QATAR'S ECONOMY

PROF. DR. S. M. ALAM
(feedback@pgeconomist.com)
Mar 22 - 28, 2010

Agriculture used to be a major source of earning livelihood for many in today's oil rich Qatar's economy for centuries. Small-scale farming and fishing were the predominant means of subsistence in the region before the discovery of oil.

Although the relative importance of these activities has declined as a means of livelihood, the state encourages agriculture and fishing sectors to have a degree of self-sufficiency in food.

Qatar is one of the world's smallest countries with an area of 11,000 square kilometers. It is member of Organization of the Islamic Conference (OIC). Agricultural resources in the country are scarce as compared to other Muslim countries, because of the semi-desert and desert conditions. Areas in which crop production is practiced are usually low lands with alluvial soils and ground water resources. Rainfall arrange in about 100mm/year. Agricultural soils are sandy. Ground water resources are normally brackish. Only 3.4 thousand hectares are cropped each year. Some cereals are grown in the country.

Qatar is a net importer of all food and agricultural commodities. The country imports major quantities of rice, wheat, maize, sugar, pulses, and edible oils, red meat, milk, white meat, fruits and eggs. About 60% of vegetables and fish consumption are also imported. Water scarcity is an obstacle in agriculture and livestock production in the country.

Doha is the capital of Qatar. Agriculture sector grew in the country between 1960 and 1990. The number of farms, for example, increased fourfold to 411. Of land under cultivation in 1990, about 48% was used for vegetables (23,000 tons produced), 33% for fruit and date production (8,000 tons), 11% for fodder (70,000 tons), and 8% for grains (3,000 tons). In 1990, the country had approximately 128,000 head of sheep, 78,000 goats, 24,000 camels, 10,000 cattle, and 1,000 horses. There are also dairy farms and about 2,000 chickens for poultry. Twenty percent of local demand for eggs is met domestically. Despite the encouragement of agriculture and fishing, these two elements of the economy together produced only about 1% of the gross domestic product in 1989. Severe conditions, such as extremely high temperatures and lack of water and fertile soil, hinder rise in agricultural production.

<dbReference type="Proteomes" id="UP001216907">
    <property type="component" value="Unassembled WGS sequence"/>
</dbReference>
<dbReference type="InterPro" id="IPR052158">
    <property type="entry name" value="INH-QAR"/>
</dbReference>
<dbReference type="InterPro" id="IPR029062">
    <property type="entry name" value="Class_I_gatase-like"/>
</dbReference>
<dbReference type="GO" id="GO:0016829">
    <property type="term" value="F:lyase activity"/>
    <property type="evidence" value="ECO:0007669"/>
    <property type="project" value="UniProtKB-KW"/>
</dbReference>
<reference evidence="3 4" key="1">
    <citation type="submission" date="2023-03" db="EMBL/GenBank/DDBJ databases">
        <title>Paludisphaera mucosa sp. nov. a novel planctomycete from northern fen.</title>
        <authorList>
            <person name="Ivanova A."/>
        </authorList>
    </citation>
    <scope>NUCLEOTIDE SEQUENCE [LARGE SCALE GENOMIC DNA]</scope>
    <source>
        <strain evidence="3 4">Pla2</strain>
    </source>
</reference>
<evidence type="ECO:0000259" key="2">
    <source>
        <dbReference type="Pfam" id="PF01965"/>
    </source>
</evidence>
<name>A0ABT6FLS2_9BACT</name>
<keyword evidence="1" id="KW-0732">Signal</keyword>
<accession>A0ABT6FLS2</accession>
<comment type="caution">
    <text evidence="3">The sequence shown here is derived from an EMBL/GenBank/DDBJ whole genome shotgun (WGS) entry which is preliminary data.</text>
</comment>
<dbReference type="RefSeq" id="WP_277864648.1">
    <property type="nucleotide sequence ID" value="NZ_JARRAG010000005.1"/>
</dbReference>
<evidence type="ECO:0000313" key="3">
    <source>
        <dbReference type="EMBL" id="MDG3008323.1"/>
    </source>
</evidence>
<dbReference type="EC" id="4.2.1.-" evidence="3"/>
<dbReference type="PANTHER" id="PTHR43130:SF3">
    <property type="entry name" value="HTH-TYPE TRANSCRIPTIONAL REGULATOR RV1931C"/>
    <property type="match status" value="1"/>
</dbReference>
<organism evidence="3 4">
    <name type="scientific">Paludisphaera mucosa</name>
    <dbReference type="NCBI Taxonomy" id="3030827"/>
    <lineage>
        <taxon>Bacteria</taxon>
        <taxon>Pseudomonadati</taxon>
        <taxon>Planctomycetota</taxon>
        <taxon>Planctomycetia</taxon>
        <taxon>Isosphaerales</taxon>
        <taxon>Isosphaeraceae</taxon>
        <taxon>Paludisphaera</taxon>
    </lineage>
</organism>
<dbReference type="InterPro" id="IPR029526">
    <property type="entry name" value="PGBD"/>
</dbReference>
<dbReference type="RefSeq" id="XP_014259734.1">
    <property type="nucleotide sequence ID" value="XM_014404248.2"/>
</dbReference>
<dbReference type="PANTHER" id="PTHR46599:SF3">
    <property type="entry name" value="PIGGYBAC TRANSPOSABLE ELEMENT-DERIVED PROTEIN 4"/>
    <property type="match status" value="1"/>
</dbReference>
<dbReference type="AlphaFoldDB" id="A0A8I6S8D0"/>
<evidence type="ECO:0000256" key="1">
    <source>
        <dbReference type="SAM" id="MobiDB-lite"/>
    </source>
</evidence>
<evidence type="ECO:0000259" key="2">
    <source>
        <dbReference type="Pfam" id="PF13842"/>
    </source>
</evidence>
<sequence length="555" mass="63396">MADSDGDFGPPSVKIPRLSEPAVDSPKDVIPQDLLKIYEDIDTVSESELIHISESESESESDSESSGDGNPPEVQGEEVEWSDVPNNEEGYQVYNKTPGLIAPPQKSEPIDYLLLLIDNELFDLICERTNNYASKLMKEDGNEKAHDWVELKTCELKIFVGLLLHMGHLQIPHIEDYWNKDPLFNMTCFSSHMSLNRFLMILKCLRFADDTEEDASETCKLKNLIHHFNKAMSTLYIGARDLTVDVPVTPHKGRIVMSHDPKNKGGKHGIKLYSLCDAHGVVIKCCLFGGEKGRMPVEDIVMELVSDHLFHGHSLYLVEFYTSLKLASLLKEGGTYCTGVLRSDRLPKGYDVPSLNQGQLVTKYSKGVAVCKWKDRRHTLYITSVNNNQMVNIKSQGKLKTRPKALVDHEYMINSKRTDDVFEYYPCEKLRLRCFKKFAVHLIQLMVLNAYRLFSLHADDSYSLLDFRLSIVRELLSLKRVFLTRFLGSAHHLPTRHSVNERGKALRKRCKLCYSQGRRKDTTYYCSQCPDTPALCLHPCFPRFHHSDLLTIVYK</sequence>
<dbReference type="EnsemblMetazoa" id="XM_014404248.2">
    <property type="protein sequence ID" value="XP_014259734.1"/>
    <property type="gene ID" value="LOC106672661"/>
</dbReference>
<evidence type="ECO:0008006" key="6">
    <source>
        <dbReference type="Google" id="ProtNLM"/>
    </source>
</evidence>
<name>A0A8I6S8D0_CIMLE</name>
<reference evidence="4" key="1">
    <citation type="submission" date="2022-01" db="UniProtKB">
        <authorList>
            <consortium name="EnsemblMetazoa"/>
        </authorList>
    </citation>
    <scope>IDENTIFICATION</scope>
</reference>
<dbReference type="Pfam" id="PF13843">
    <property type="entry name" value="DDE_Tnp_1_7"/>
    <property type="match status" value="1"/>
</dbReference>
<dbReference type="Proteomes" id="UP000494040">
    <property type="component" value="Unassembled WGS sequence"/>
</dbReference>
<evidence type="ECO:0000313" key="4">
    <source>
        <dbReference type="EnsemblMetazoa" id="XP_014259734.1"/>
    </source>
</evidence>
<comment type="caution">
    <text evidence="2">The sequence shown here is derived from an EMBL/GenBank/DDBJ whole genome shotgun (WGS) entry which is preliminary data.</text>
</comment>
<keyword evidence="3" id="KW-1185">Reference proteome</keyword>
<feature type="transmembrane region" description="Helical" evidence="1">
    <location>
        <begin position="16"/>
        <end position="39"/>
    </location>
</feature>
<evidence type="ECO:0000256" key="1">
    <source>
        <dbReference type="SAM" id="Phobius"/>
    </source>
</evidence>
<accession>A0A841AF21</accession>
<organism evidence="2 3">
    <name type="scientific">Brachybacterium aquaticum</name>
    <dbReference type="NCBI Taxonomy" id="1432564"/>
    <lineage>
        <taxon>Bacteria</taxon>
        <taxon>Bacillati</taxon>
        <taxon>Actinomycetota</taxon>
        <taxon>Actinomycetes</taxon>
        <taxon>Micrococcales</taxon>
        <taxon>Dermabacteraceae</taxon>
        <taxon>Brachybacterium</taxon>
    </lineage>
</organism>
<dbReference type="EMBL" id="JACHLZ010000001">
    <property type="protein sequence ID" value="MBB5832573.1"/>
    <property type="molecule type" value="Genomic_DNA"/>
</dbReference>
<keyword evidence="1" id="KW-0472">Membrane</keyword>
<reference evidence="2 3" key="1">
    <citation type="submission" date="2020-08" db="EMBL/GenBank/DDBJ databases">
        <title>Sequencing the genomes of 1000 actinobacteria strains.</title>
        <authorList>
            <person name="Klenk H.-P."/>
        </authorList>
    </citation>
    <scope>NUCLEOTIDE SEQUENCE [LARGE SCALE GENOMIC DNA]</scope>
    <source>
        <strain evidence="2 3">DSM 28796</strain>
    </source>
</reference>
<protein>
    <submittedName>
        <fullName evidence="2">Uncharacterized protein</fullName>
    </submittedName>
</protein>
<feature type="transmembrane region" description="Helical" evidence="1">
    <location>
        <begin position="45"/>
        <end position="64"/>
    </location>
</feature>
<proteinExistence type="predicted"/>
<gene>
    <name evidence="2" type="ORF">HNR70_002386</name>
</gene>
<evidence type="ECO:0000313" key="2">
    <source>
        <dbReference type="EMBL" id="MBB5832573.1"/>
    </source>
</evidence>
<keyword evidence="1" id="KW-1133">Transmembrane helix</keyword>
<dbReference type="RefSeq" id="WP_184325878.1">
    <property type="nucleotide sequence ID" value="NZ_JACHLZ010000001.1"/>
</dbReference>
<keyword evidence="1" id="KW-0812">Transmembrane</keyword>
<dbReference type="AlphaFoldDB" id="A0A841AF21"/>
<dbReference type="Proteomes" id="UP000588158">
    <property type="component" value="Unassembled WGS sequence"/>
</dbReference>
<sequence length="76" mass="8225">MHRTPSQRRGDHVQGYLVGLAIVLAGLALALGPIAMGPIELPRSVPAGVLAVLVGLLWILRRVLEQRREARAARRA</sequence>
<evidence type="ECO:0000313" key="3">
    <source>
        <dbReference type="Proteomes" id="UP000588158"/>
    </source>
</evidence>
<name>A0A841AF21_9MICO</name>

Qataris who own agricultural land or properties generally hold government jobs and hire Iranians, Pakistanis, or non-Qatari Arabs to manage their farms. The government operates one experimental farm. The limited groundwater that permits agriculture in some areas is being depleted so rapidly that saltwater is encroaching and making the soil hospitable to only salt-resistant crops.

As a partial solution, the government plans to expand its program of using treated sewage effluent for agriculture. Parkland and public gardens in Doha are already watered in this way. The Qatar National Fishing Company was incorporated in 1966 to fish for shrimp in territorial waters and to process catches in a refrigerated factory. Japan is a large market for Doha's commercial fish. The total catch of fish and other aquatic animals for 1989 was 4,374 tons.

Qatar is now the richest country in the Muslim world. Qatar's GDP per capita contracted 53% in the eighties. But, rising global oil demand helped per capita to expand 94% in the nineties.

PETROLEUM

Petroleum is the cornerstone of Qatar's economy and accounts for more than 70% of total government revenue, more than 60% of gross domestic product, and roughly 85% of export earnings. Proven oil reserves of 15 billion barrels should ensure continued output at current levels for 23 years. Oil has given Qatar a per capita GDP that ranks among the highest in the world.

Qatar's proven reserves of natural gas exceed 7000 km≥, more than 5% of the world total, third largest in the world. Production and export of natural gas are becoming increasingly important.

Diversification is an issue to be reckoned with for this single product economy. In 1973, oil production and revenues increased dramatically, moving Qatar out of the ranks of the world's poorest countries and providing it with one of the highest per capita incomes in the world.